Story Highlights• "Grindhouse" homage to '70s exploitation/drive-in flicks
• "Planet Terror" portion loaded with action -- perhaps too much
• "Death Proof" portion a slow-building thrill ride
By Tom Charity
Special to CNN
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(CNN) -- When filmmakers talk about how great the movies were back in the 1970s, they're usually thinking about "The Godfather," "Chinatown," or "Dog Day Afternoon."
But when Quentin Tarantino and Robert Rodriguez wax lyrical about that period, they have something else in mind: Filipino shoot-'em-ups, Italian slasher films, Mexican vigilante movies and Roger Corman girls-behind-bars flicks. This kind of exploitation cheapie would play on the drive-in circuit or in seedy inner-city theaters, promising sleazy thrills and no refunds.
Those days are gone, and "Grindhouse" -- the directors' supercharged attempt to resurrect the illicit B-movie double feature -- will have to play sterile, sanitary multiplexes alongside such respectable mainstream fare as "Wild Hogs," "TMNT" and "300," all of which wear the imprint of exploitation cinema with pride (the biker movie, kung fu picture and gorefest, respectively).
The truth is, the trash movies Tarantino champions have long since gone mainstream, albeit with bigger budgets and watered down for MPAA approval. That goes for "Grindhouse" too, which cost a reported $50 million to produce, and which anyone under the age of 17 can enjoy with an enabling adult in tow.
Still, the dynamic duo do their utmost to transport us back to the good old bad old days: the package includes irresistible faux trailers for Rob Zombie's "Werewolf Women of the SS" and Eli Roth's seasonal slasher movie "Thanksgiving," among others.
In the first feature, Rodriguez's "Planet Terror" -- a campy contribution to the zombie genre -- the director (who shot on digital) has gone to the trouble of defacing his print, adding the scratches, warp and weave you would expect from beaten-up second-run celluloid. (Tarantino very pointedly shot on film, but has a harder time replicating the effect.) At one key point he even cuts to a "Reel Missing" slide, making for one of the best jokes of the film.
Adolescents of all ages will get a kick out of Rose McGowan's voluptuous one-legged go-go dancer, Cherry, stomping around with a submachine gun stuck into her stump. Apparently she can fire at will, without the bother of manually pulling the trigger. (It's that kind of picture.) She's the linchpin in an unlikely band of survivors battling it out with rampaging flesh-eating mutants in a Tex-Mex border town.
"Planet Terror" certainly gives the audience its money's worth. Unlike most genuine exploitation films, which couldn't afford to muster more than a couple of set-pieces amid wooden acting and long, dull expository stretches, "Planet Terror" is so jam-packed with lurid mayhem it scarcely leaves any breathing room. When the cast does get a chance to sit down and talk, the patter is always parody.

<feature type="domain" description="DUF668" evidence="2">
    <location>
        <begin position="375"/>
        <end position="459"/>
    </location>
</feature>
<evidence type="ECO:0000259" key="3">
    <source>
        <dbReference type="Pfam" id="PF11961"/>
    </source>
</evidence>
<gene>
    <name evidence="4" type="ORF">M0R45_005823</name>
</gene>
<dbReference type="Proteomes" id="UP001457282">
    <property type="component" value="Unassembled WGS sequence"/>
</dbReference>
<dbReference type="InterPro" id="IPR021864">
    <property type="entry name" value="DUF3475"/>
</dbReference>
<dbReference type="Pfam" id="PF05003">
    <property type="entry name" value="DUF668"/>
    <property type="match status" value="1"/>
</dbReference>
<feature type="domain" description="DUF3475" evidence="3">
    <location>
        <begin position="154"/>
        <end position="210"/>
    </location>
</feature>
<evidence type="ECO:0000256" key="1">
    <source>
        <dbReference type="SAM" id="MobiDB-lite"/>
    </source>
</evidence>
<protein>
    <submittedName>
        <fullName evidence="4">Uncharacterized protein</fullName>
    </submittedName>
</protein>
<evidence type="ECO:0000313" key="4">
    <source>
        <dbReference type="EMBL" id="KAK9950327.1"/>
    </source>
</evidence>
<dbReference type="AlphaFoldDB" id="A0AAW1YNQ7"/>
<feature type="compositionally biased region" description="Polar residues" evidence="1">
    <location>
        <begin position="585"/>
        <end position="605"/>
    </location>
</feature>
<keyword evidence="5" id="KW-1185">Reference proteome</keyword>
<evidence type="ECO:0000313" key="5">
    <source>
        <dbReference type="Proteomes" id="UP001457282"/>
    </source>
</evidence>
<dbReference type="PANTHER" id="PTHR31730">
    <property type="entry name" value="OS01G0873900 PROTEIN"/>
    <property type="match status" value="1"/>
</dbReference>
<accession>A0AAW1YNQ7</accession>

It's fun, for sure. But after 80-some minutes of nonstop carnage, cleavage and cool, the riff begins to ring a little hollow.
To say Tarantino's "Death Proof" represents a change of pace is like saying summer is hotter than winter. For 40 minutes four girls sit and gab: in a car, in a bar, and in another bar. Then something really terrible happens and the movie starts over again: four girls in a car.
If Tarantino wanted to concoct one of the more audacious false starts in the movies -- and we can be sure that he did -- he has succeeded in spades. Whether it had to be quite such an arid dry run is another question entirely -- and coming on the bottom half of the bill probably hasn't done "Death Proof" any favors in this regard.
But Tarantino is playing the long game. Yes, the director's distinctive pop talk frequently veers into self-parody, and a couple of wobbly performances (including the second egregious cameo of the night from the man himself) only make things worse.
But all this downtime finally pays off in an old-school car chase that will have you clinging on to whoever's sitting next to you for dear life -- not just because the stunt work is breathtaking (which it is) but because after hanging out with the protagonist, stuntwoman Zoe Bell, we actually care whether or not she breaks her neck. (And kudos to Kurt Russell for his reprisal of a classic B-movie wacko ... with a deliberate nod to "Escape from New York's" Snake Plissken.)
Caring about consequences make all the difference between empty pastiche and what we might call, for old time's sake, "a real movie." Rodriguez never stops with the action, but Tarantino delivers the goods. And so, finally, does "Grindhouse."
"Grindhouse" runs 192 minutes and is rated R. For Entertainment Weekly's take, click here.
Rose McGowan fires away in the "Planet Terror" portion of "Grindhouse."
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